The day the Earth stood still: A regrettable reprise

By JERRY TALLMER  |  On October 27, 1962, a beautiful fall day here in the heart of Greenwich Village, I was a dead man walking. And so were you and you and you and you and you and…

…and you, dear 29-year-old North Korean Supreme Leader Kim Jong-un, except that in 1962 you weren’t quite born yet. Well, now that you’re here, I thought you might just want to know.

Khrushchev had started building ICBM launching bases in Cuba, and Kennedy had thrown a naval blockade around that whole island nation. The extinction of mankind, or at least of Russian and American mankind, was touch and go.

U.S.A. vs. U.S.S.R. Two kids on a playground, out-toughing one another.

Knock this chip off my shoulder.

Oh yeah? Knock this chip off my shoulder.

I needed a coffee break, or a work break, or a think break. But how do you stop thinking?

Went downstairs and out the door of the Village Voice. Headed toward the Limelight, Helen Gee’s high-class coffee house and photo gallery at 91 Seventh Avenue South. Stopped for a moment on the sidewalk crossing Sheridan Square. Breathed in, breathed out. An absolutely beautiful October day, clear, cool, sunny, high clouds, a small, invigorating wind. Football weather. Breathe in, breathe out. William Saroyan said it, a long time ago. The kind of day that makes it great to be alive.

You are going to be dead, my brain told me. Any minute now — this minute, next minute, the one after that — any second now, you are going to be dead.

And so are your two 2-year-old [in 1962]  children going to be dead, and so will their mother be dead, and so will everybody else you’ve ever known, along with your own mother, and everybody in that newspaper office you’ve just stepped out of, and everybody in Greenwich Village and New York City and Moscow and Leningrad and Havana — and Pyongyang, don’t forget Pyongyang — and the whole wide world.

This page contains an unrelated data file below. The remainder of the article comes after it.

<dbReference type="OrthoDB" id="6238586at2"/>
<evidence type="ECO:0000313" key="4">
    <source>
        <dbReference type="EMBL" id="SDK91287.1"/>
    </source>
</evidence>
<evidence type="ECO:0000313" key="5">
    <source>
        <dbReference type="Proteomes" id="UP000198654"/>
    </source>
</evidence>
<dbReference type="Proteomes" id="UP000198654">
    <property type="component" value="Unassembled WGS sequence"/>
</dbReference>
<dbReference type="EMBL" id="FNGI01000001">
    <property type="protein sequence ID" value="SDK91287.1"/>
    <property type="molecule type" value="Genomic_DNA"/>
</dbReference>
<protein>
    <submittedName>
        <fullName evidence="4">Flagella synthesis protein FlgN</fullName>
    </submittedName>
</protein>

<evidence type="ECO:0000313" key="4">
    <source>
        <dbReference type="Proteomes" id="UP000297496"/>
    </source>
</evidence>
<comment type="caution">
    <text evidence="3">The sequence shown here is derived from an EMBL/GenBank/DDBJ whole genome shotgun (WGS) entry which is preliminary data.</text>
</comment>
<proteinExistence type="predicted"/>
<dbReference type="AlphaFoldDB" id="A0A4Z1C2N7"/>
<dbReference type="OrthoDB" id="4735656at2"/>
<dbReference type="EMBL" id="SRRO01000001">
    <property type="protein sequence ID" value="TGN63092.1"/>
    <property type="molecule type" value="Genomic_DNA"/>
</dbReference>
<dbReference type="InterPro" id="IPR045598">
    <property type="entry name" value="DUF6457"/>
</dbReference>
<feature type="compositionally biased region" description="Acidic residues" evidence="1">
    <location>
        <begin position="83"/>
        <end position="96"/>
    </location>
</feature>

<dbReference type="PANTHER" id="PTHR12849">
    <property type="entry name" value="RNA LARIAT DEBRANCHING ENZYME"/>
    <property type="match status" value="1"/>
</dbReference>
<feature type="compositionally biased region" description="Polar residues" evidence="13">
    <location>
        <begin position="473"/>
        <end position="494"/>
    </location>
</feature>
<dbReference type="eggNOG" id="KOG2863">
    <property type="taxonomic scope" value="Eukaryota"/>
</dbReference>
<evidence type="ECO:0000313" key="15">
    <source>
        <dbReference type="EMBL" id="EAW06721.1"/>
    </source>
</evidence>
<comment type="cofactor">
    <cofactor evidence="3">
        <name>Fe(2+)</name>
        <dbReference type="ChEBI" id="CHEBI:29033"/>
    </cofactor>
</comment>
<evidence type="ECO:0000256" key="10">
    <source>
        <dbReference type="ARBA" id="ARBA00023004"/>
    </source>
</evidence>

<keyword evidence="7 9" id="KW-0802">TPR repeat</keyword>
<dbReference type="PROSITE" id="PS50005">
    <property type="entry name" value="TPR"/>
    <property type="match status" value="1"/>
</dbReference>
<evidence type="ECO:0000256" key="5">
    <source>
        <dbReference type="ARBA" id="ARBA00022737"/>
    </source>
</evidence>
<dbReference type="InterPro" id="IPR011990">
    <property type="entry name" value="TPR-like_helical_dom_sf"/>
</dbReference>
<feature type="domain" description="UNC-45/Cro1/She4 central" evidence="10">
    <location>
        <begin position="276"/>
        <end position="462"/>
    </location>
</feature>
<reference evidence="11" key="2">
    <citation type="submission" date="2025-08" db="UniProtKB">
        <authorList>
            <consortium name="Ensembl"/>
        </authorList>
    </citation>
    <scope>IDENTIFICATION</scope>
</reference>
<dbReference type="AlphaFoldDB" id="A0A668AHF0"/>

Death of a world, death of a planet. With the Statue of Liberty’s arm and torch sticking up through the burying sand as in “Planet of the Apes,” with Charlton Heston cursing lost and damned mankind. And womankind.

I once interviewed Charlton Heston. A luncheon interview. Every other phrase out of his mouth was “bankable actor,” meaning himself. So much for “Planet of the Apes” and death of a planet. Wasn’t the late Mr. Bankable also one of those big N.R.A. gun guys? I remember when N.R.A. stood for the New Deal’s National Recovery Act.

Greenwich Village, as good a place to die as any, and better than most. Stop sounding like Ernest Hemingway, who would certainly never have wanted to die in Greenwich Village. He’d have opted for Havana, maybe. Ketchum, Idaho, in actuality.

Resumed walking toward the Limelight. Ignored the traffic light. What’s a traffic light up against an ICBM?

Had my coffee in Limelight. Thought about Maya Deren, who was now dead just over one year. Maya was born in Russia, come to think of it. Well, all her distant relatives back there will be wiped out too… .

Breathe in, breathe out…. .

Guess what? Khrushchev backed down. Kennedy backed down. The world is saved. Never so fair a day as this until another cloudless morning on a September 11, 2001, not quite 40 years hence, but who could have seen that coming?

Your dead man, by the way, is still walking.

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